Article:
FREE e-Newsletter
Important News - Hot Topics
Get them Now!

Dynamic Plaques - FVT Plaques
FVT Plaques is introducing new dynamic plaques to recognize police and sheriff's...

Security Policy and the Cloud

Ask The Expert

Mark Rivera

FBI-CJIS Security Policy Compliance Officer

Mark Rivera, Customer Retention Manager and CJIS Security Compliance Officer with Vigilant Solutions, served for sixteen years with the Maryland State Police, retiring at the rank of First Sergeant with thirteen of those years at the supervisory and command level. He holds a Master of Science Degree in Management from The Johns Hopkins University and Secret clearance through the FBI, Baltimore.

Features

Don’t Get Burned

Every good patrol officer needs to know how to respond to and facilitate the investigation of a fire.

November 01, 2008  |  by Matt Smith and Justin Gipson

Once the area of the fire is no longer deemed a "crime scene," the owner and/or person responsible may enter the scene and allow others inside for an independent evaluation or investigation. The insured party cannot refuse access to an insurance investigator or agent from his or her insurance company. Refusal or non-cooperation could give the insurance company the right to deny a claim.

If an independent insurance investigator or technician arrives, you may advise him or her of the events that took place and point out potentially noteworthy information (unless it could damage the police or criminal investigation). Doing so may actually save your agency in a subrogation lawsuit, if one is later filed by the insurance company. This type of lawsuit is typically filed over a claim that your investigation spoiled evidence that the insurer needed to determine the credibility of the claim.

It's true—an agency can actually be sued or caught in the middle of a lawsuit for doing a fire investigation, especially if something questionable happens that is beyond the scope of expertise for personnel at the scene.

For example, an insurance company may blame a clothes dryer manufacturer if a malfunction could have started the fire. If a law enforcement officer attempts to disassemble the dryer to find fault, the manufacturer will then blame your agency, citing that it cannot prove what really happened because evidence was tampered with. When in doubt, thoroughly photograph the item and any outlet it is connected to.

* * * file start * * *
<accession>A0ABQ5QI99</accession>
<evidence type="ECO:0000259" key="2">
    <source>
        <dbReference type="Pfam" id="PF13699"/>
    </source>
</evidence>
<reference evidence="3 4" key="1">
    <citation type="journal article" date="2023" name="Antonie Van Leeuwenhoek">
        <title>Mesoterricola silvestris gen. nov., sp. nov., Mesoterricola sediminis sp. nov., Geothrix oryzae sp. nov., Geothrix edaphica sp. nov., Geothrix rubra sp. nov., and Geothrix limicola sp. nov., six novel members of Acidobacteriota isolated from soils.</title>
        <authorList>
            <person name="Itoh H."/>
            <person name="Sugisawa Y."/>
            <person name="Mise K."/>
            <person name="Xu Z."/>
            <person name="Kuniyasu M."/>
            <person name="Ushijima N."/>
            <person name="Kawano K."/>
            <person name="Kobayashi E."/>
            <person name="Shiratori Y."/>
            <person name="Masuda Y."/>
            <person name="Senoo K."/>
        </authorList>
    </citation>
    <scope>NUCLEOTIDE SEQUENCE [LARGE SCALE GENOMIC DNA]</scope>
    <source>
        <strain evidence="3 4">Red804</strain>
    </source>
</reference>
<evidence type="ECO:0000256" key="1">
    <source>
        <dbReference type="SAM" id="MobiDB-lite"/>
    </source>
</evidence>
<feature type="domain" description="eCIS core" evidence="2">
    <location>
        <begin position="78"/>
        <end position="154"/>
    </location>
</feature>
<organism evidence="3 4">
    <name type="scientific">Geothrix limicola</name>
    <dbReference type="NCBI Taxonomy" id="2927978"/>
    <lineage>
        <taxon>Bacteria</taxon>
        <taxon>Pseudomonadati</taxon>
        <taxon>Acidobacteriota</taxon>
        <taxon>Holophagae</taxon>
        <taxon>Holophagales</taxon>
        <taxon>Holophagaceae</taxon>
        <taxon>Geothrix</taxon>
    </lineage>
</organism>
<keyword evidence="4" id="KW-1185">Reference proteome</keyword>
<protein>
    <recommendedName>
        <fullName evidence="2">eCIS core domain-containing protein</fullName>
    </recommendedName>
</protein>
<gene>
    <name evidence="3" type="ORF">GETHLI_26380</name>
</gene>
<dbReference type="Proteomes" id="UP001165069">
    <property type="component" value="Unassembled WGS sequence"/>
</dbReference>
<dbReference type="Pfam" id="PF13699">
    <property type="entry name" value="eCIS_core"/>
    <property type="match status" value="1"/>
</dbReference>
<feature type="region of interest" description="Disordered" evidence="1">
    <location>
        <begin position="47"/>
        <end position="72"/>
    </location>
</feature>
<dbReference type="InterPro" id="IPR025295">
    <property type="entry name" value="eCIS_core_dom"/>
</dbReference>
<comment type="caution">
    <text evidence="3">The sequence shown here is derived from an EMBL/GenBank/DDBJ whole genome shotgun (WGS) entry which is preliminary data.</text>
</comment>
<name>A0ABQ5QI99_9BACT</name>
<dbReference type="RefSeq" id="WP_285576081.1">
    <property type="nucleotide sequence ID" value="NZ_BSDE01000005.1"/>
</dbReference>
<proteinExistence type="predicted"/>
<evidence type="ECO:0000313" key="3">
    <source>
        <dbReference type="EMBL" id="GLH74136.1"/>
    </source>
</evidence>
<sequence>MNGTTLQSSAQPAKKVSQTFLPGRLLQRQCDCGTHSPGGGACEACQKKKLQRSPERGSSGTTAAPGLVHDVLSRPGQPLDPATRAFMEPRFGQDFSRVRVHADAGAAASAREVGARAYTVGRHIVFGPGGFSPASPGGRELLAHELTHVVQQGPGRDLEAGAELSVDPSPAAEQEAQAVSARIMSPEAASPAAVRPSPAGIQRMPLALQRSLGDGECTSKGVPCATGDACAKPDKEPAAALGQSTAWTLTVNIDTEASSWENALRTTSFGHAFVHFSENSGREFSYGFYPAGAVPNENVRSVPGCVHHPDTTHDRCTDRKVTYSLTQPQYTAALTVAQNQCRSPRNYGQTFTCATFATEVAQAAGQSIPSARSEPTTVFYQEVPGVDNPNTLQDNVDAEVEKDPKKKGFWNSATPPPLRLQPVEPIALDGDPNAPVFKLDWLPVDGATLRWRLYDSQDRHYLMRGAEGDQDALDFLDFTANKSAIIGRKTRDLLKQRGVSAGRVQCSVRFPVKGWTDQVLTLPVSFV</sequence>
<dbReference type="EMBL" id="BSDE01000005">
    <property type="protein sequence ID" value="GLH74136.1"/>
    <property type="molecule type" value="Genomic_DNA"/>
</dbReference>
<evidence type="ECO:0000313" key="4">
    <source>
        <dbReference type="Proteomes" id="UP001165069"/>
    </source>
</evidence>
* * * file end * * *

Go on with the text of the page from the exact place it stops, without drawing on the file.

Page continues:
Responding to fire scenes is a bit different than a typical crime scene. However, if you maintain the basic principles of investigation and also follow your training and instincts, you'll be fine.

Every fire you respond to will be a great learning experience. It may also sharpen your everyday crime scene investigation skills and teach you to "think outside the box."

Det. Matt Smith investigates arson and financial crimes with the Chula Vista (Calif.) Police Department. He has served as both an academy and a field training officer. Credentialed by NAFI as a Certified Fire and Explosion Investigator (CFEI), he also holds a master's of science degree in homeland security and bachelor of science degree in criminal justice.

Fire Marshal Justin Gipson directs the fire prevention and investigative division for the Chula Vista (Calif.) Fire Department. He is credentialed by both NAFI and the California State Fire Marshal's Office as a Certified Fire and Explosion Investigator (CFEI). Gipson holds a bachelor's of science degree with a minor in fire science technology and is pursuing a second bachelor's degree in fire safety and engineering.

«   Page 3 of 3   »

Request more info about this product / service / company


Be the first to comment on this story





POLICE Magazine does not tolerate comments that include profanity, personal attacks or antisocial behavior (such as "spamming" or "trolling"). This and other inappropriate content or material will be removed. We reserve the right to block any user who violates this, including removing all content posted by that user.

Other Recent Stories

Police Product Test: AE Light AEX35/50 HID Searchlight
This is a searchlight. It is designed to blast a wide beacon of daylight over a very long...
Police Product Test: Dickies Men's Stretch Ripstop Tactical Pants
Dickies' Ripstop Tactical Pants retain the rugged functionality that has made Dickies...

Get Your FREE Trial Issue and Win a Gift! Subscribe Today!
Yes! Please rush me my FREE TRIAL ISSUE of POLICE magazine and FREE Officer Survival Guide with tips and tactics to help me safely get out of 10 different situations.

Just fill in the form to the right and click the button to receive your FREE Trial Issue.

If POLICE does not satisfy you, just write "cancel" on the invoice and send it back. You'll pay nothing, and the FREE issue is yours to keep. If you enjoy POLICE, pay only $25 for a full one-year subscription (12 issues in all). Enjoy a savings of nearly 60% off the cover price!

Offer valid in US only. Outside U.S., click here.
It's easy! Just fill in the form below and click the red button to receive your FREE Trial Issue.
First Name:
Last Name:
Rank:
Agency:
Address:
City:
State:
  
Zip Code:
 
Country:
We respect your privacy. Please let us know if the address provided is your home, as your RANK / AGENCY will not be included on the mailing label.
E-mail Address:

Police Magazine